This weekend the ‘Spring Festival rush’ kicked off in China. It’s a time when everyone begins to start the long journey home to celebrate Chinese New Year which falls on January 28.
It’s estimated that 2.91 billion journeys will be made this year during the 40 day period.
I thought it would be interesting to take a look at because it’s something that is a big part of Chinese culture and also helps show that there’s more to the middle kingdom’s festive new year than just fireworks. Its about real people travelling home to enjoy the festive period and spend time with loved ones.
For many people who come from rural areas but work in the big cities, it’s the only time of year they can return home to see family.
This does mean that the country’s railways are crammed full, tickets are sold out and any other mode of transport home is fully booked. Basically if you haven’t pre-booked, you’re stuck.
Because getting home is so important, people book their tickets home 90 days in advance to ensure that they have a ticket home.
According to Shanghaiist, last year, China’s railways, roads, airlines and waterways carried a total of 2.81 billion passengers during Spring Festival. Now that’a a lot of people.
So if you’re travelling in China during this time, what should you expect?
- If you haven’t pre-booked any trains then you may have to resort to expensive flights or if you strike lucky at a train station, you may be able to get hold of a returned ticket.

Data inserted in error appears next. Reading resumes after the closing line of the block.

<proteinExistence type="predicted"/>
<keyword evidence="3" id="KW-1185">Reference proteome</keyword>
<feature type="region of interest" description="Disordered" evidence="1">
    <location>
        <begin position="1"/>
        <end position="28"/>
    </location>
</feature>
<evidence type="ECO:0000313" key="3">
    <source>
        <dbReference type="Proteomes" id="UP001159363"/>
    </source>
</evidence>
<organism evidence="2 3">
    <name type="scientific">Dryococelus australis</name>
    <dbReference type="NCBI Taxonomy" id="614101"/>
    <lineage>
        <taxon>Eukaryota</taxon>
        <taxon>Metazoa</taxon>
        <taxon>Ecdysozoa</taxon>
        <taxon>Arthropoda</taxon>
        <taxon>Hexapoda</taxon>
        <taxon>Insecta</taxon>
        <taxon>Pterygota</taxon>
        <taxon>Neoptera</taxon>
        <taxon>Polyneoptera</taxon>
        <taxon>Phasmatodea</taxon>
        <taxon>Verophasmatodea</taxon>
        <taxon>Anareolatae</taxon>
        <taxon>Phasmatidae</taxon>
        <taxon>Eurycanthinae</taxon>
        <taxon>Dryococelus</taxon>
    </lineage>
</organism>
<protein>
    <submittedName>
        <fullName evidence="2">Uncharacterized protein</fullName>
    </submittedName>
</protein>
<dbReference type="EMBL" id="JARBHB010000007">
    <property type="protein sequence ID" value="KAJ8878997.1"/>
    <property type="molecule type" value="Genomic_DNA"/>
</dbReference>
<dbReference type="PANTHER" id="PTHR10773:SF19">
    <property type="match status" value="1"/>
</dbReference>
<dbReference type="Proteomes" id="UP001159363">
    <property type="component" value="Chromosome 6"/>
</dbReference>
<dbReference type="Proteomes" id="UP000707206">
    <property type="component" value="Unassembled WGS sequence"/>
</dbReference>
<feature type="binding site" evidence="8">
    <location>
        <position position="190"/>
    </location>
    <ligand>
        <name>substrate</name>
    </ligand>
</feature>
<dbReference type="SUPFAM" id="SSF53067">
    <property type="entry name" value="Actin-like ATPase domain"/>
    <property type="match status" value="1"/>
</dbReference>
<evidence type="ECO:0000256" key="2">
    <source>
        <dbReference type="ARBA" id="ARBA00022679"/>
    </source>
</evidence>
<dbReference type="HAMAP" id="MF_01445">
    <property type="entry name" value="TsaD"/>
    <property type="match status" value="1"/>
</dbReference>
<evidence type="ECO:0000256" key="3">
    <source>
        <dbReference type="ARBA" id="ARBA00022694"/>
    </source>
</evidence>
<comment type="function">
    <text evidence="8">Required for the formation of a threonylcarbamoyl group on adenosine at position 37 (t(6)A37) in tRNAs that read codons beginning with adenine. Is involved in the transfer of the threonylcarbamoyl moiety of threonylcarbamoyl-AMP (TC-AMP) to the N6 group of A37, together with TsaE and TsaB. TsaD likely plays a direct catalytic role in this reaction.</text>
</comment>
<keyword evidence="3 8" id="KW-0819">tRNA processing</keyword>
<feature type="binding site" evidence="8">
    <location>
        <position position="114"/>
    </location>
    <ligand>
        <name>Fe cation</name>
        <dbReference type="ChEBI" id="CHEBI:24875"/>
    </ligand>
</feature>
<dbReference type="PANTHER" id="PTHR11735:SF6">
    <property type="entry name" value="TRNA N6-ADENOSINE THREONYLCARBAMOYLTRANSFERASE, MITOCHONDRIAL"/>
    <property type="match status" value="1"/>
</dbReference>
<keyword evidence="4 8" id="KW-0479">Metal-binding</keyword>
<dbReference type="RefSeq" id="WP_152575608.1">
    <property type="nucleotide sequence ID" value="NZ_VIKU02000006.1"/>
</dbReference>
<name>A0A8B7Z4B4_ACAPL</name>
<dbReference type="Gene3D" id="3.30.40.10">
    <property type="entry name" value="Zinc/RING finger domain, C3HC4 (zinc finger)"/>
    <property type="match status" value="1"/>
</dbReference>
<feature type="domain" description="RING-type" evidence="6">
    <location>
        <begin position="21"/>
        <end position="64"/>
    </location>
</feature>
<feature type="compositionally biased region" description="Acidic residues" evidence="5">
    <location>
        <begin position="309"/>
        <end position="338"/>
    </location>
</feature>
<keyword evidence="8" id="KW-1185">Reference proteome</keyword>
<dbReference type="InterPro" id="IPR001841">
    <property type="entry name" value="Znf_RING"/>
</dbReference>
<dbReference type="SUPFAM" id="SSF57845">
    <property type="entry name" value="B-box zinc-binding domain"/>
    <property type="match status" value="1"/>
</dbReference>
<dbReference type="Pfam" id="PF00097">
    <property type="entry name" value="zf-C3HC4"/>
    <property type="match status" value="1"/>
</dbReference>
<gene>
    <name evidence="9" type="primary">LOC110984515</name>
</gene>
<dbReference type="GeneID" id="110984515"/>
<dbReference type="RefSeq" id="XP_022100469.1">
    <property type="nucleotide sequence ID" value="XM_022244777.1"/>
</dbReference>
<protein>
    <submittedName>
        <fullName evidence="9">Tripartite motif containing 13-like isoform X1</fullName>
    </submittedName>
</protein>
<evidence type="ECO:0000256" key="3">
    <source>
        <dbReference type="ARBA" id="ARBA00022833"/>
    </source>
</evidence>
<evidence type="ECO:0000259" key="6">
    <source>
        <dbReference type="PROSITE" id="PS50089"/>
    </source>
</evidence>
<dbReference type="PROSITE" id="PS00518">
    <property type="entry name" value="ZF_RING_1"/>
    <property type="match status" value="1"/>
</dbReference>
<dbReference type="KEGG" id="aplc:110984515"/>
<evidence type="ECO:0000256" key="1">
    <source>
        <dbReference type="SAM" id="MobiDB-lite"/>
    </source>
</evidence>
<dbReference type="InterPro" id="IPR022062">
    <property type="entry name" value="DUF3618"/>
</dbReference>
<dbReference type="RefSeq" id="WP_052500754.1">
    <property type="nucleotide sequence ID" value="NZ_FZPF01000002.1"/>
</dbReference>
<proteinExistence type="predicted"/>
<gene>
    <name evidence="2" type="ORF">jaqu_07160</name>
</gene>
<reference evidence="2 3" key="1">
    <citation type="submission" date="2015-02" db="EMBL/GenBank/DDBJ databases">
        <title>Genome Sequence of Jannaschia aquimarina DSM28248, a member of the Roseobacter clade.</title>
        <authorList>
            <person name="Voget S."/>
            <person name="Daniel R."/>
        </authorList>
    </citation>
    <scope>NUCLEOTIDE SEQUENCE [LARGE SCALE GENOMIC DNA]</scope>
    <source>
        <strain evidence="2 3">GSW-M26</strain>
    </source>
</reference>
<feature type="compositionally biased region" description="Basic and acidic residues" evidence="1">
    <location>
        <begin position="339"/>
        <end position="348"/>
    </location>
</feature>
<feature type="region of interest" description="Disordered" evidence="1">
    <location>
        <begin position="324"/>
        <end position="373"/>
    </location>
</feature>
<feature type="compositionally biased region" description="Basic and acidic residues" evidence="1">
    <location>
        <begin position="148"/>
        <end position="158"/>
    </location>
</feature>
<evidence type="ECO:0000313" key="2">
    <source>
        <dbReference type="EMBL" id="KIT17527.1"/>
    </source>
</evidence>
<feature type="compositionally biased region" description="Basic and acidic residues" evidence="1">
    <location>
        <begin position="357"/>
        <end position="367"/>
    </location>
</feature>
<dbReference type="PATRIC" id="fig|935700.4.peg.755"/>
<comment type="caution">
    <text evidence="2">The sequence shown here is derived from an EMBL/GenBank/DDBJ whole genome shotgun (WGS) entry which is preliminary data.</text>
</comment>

- The train station is definitely the best place to get hold of a ticket as english language ticketing sites are slower than chinese ones. I found that one out the hard way.
- Try and avoid the main congested routes, China Highlights have a great map showing congested routes.
- Things will close down during the new year period so be sure to stock up on snacks etc if you’re going to smaller areas. But if you’re going to be in a bigger city, you’ll be absolutely fine.
- Tourist sites remain open during the holiday but they get busy and you have to have a lot of patience.
- Hotels also book up really quickly so if you see spare rooms in hostels etc, then act fast. But whatever you do, don’t take up an offer from someone offering rooms outside of the train station.
- You may be invited to spend the new year with a Chinese family, definitely take them up on it. It’s a great experience.
- Make sure to pay visits to temples and lantern festivals as its the main highlight of the year.
The most important thing is to just enjoy the experience no matter how long you wait in all of the queues, Chinese New Year is a great festival with so many interesting traditions and you won’t experience anything like it.
Have you visited China during Spring Festival? What were your thoughts?
Photos are from Chinese media and solely belong to them.